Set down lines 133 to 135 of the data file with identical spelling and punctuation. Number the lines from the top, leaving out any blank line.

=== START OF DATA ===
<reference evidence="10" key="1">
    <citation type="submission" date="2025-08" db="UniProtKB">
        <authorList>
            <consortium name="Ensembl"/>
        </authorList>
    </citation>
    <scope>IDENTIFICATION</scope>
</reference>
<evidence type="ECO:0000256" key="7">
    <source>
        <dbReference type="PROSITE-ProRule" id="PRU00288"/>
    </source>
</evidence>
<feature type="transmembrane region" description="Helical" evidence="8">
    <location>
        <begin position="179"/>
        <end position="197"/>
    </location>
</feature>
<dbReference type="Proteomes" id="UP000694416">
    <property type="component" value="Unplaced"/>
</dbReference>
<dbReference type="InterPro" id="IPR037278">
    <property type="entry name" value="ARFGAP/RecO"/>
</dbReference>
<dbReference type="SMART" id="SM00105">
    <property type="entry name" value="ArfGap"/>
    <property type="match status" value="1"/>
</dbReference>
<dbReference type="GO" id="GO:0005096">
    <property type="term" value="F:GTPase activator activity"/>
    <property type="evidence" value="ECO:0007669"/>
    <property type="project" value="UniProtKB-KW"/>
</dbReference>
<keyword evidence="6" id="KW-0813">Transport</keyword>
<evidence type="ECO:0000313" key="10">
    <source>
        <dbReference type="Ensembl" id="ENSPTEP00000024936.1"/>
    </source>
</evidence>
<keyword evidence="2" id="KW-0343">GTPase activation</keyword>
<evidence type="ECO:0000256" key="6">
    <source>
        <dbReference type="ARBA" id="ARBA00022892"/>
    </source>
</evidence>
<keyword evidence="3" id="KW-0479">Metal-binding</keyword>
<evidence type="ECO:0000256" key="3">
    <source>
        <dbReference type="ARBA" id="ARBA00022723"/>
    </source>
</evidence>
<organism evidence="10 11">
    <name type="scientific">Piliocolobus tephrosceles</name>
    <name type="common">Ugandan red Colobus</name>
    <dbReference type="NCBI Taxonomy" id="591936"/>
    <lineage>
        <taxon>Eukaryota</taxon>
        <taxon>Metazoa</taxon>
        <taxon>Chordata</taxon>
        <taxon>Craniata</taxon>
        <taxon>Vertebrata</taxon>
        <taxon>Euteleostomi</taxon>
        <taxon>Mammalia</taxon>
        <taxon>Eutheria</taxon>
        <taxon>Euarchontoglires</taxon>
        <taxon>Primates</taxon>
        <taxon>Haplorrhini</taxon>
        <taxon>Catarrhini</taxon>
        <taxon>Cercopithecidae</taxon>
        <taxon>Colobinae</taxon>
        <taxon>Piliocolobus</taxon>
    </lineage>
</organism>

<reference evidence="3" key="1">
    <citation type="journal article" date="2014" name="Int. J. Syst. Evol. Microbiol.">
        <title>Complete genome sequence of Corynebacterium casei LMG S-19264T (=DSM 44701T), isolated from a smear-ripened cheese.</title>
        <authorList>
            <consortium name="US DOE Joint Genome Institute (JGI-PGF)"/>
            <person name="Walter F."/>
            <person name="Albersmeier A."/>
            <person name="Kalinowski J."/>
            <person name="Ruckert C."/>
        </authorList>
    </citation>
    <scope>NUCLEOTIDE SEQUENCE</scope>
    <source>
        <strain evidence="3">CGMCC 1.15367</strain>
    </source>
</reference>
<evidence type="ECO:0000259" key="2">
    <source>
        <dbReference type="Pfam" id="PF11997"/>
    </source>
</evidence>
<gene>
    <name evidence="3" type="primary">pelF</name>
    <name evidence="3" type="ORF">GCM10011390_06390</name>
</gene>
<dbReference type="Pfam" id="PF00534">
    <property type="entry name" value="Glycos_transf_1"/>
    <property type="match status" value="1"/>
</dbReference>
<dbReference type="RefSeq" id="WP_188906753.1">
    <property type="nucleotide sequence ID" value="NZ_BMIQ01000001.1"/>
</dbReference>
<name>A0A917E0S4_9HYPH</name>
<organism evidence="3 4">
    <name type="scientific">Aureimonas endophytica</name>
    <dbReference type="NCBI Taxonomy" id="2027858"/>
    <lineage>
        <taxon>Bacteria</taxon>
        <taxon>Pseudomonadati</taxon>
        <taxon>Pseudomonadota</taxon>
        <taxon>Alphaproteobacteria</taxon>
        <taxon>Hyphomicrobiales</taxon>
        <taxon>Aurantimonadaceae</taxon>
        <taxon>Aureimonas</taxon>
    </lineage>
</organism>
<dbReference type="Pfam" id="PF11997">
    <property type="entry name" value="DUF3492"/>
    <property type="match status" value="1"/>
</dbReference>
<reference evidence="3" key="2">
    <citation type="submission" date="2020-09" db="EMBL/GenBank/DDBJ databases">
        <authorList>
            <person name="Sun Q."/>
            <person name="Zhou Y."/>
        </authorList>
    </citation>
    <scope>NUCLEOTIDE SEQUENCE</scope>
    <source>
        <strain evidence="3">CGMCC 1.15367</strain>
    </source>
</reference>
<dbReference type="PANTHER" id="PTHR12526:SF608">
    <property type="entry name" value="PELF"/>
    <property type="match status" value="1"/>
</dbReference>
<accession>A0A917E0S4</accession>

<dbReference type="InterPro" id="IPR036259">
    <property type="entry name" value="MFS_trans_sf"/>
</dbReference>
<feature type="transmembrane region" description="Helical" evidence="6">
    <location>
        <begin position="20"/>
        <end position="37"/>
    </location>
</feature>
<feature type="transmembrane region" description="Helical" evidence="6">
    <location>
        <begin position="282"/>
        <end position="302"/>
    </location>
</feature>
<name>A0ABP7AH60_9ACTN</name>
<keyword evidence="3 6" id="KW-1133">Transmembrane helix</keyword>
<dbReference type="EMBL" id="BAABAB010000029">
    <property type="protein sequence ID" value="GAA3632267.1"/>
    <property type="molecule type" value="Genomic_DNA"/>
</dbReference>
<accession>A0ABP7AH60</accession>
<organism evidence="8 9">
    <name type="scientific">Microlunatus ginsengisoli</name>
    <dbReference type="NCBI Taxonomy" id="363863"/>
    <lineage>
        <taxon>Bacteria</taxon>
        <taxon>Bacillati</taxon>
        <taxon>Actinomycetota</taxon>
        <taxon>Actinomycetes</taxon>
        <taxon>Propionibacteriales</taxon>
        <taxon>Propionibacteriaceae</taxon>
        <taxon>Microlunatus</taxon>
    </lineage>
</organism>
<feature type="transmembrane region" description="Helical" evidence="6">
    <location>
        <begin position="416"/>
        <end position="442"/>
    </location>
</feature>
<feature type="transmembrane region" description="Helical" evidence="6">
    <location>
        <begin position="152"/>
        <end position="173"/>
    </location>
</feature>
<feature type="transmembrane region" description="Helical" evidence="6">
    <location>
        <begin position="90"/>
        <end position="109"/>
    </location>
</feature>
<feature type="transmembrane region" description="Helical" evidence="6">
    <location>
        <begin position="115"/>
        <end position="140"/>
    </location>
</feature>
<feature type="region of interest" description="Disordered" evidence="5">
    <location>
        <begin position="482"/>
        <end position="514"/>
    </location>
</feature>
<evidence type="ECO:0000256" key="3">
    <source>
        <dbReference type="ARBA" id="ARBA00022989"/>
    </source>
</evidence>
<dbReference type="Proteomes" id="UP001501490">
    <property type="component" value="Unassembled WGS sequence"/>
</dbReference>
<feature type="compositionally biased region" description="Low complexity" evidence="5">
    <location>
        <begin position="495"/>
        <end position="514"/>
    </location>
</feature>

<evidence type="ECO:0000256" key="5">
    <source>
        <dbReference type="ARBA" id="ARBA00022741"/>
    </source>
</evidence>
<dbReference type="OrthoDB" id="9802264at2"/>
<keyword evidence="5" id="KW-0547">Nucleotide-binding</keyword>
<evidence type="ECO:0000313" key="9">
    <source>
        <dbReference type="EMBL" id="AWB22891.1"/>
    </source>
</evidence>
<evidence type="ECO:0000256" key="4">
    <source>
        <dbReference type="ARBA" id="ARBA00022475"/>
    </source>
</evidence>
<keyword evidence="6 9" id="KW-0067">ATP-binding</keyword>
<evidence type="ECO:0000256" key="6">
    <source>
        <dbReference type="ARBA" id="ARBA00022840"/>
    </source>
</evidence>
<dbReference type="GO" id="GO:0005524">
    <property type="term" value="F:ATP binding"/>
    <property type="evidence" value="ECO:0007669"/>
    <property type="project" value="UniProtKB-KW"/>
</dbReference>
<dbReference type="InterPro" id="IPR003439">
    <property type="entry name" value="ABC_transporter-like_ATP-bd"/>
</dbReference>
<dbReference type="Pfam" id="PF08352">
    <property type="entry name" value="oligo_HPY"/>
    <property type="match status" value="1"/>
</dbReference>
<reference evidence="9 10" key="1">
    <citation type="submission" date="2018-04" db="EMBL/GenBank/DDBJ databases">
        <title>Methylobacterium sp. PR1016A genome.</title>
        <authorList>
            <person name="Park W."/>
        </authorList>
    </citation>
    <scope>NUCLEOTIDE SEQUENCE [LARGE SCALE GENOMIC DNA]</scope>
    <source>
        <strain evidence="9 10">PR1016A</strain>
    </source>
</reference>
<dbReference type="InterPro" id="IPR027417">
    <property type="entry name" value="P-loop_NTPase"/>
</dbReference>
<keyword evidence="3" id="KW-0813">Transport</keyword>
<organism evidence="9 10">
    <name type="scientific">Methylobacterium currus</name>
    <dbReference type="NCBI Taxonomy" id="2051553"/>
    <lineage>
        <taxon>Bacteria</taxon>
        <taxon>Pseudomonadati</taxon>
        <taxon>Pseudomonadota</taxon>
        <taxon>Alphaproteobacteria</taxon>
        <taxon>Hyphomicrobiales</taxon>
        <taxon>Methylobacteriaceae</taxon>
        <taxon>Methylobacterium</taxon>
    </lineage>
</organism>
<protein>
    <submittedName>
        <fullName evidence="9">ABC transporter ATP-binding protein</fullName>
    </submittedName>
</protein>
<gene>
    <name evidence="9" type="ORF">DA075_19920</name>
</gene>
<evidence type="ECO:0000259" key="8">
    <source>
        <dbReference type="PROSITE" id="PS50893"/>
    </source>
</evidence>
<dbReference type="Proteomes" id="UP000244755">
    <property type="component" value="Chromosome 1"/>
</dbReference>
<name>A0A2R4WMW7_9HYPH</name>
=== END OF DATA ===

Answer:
    <source>
        <strain evidence="3">CGMCC 1.15367</strain>
    </source>